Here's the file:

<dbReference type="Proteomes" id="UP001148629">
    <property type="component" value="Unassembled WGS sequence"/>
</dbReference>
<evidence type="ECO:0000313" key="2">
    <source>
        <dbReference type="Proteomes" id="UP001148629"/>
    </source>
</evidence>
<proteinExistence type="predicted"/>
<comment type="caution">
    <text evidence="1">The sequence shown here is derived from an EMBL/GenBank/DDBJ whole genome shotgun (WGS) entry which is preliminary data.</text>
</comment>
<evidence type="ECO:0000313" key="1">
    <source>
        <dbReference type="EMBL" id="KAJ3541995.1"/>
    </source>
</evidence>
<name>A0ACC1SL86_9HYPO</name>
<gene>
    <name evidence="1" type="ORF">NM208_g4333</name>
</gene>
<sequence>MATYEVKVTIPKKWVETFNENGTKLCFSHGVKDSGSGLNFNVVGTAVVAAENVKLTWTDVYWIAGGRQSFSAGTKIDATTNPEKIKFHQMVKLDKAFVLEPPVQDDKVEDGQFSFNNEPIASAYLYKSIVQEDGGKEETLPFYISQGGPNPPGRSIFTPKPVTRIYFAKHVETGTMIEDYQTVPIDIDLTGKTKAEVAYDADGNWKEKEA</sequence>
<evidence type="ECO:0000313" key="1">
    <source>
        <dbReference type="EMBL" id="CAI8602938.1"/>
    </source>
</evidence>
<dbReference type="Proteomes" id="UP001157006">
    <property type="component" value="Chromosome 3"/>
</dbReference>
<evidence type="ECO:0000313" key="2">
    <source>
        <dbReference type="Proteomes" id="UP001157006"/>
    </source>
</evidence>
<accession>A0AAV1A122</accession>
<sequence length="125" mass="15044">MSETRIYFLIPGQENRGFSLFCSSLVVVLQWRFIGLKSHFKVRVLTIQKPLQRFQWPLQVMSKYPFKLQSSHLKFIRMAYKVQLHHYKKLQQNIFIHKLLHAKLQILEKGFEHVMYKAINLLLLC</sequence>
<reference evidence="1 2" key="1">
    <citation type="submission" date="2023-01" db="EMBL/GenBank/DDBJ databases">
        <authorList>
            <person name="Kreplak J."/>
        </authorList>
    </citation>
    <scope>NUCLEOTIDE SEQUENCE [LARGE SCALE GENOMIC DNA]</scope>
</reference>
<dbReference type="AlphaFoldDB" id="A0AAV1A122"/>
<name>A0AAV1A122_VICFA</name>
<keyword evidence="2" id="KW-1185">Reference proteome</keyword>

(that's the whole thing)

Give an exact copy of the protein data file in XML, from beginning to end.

<dbReference type="Proteomes" id="UP001148629">
    <property type="component" value="Unassembled WGS sequence"/>
</dbReference>
<evidence type="ECO:0000313" key="2">
    <source>
        <dbReference type="Proteomes" id="UP001148629"/>
    </source>
</evidence>
<proteinExistence type="predicted"/>
<comment type="caution">
    <text evidence="1">The sequence shown here is derived from an EMBL/GenBank/DDBJ whole genome shotgun (WGS) entry which is preliminary data.</text>
</comment>
<evidence type="ECO:0000313" key="1">
    <source>
        <dbReference type="EMBL" id="KAJ3541995.1"/>
    </source>
</evidence>
<name>A0ACC1SL86_9HYPO</name>
<gene>
    <name evidence="1" type="ORF">NM208_g4333</name>
</gene>
<sequence>MATYEVKVTIPKKWVETFNENGTKLCFSHGVKDSGSGLNFNVVGTAVVAAENVKLTWTDVYWIAGGRQSFSAGTKIDATTNPEKIKFHQMVKLDKAFVLEPPVQDDKVEDGQFSFNNEPIASAYLYKSIVQEDGGKEETLPFYISQGGPNPPGRSIFTPKPVTRIYFAKHVETGTMIEDYQTVPIDIDLTGKTKAEVAYDADGNWKEKEA</sequence>
<evidence type="ECO:0000313" key="1">
    <source>
        <dbReference type="EMBL" id="CAI8602938.1"/>
    </source>
</evidence>
<dbReference type="Proteomes" id="UP001157006">
    <property type="component" value="Chromosome 3"/>
</dbReference>
<evidence type="ECO:0000313" key="2">
    <source>
        <dbReference type="Proteomes" id="UP001157006"/>
    </source>
</evidence>
<accession>A0AAV1A122</accession>
<sequence length="125" mass="15044">MSETRIYFLIPGQENRGFSLFCSSLVVVLQWRFIGLKSHFKVRVLTIQKPLQRFQWPLQVMSKYPFKLQSSHLKFIRMAYKVQLHHYKKLQQNIFIHKLLHAKLQILEKGFEHVMYKAINLLLLC</sequence>
<reference evidence="1 2" key="1">
    <citation type="submission" date="2023-01" db="EMBL/GenBank/DDBJ databases">
        <authorList>
            <person name="Kreplak J."/>
        </authorList>
    </citation>
    <scope>NUCLEOTIDE SEQUENCE [LARGE SCALE GENOMIC DNA]</scope>
</reference>
<dbReference type="AlphaFoldDB" id="A0AAV1A122"/>
<name>A0AAV1A122_VICFA</name>
<keyword evidence="2" id="KW-1185">Reference proteome</keyword>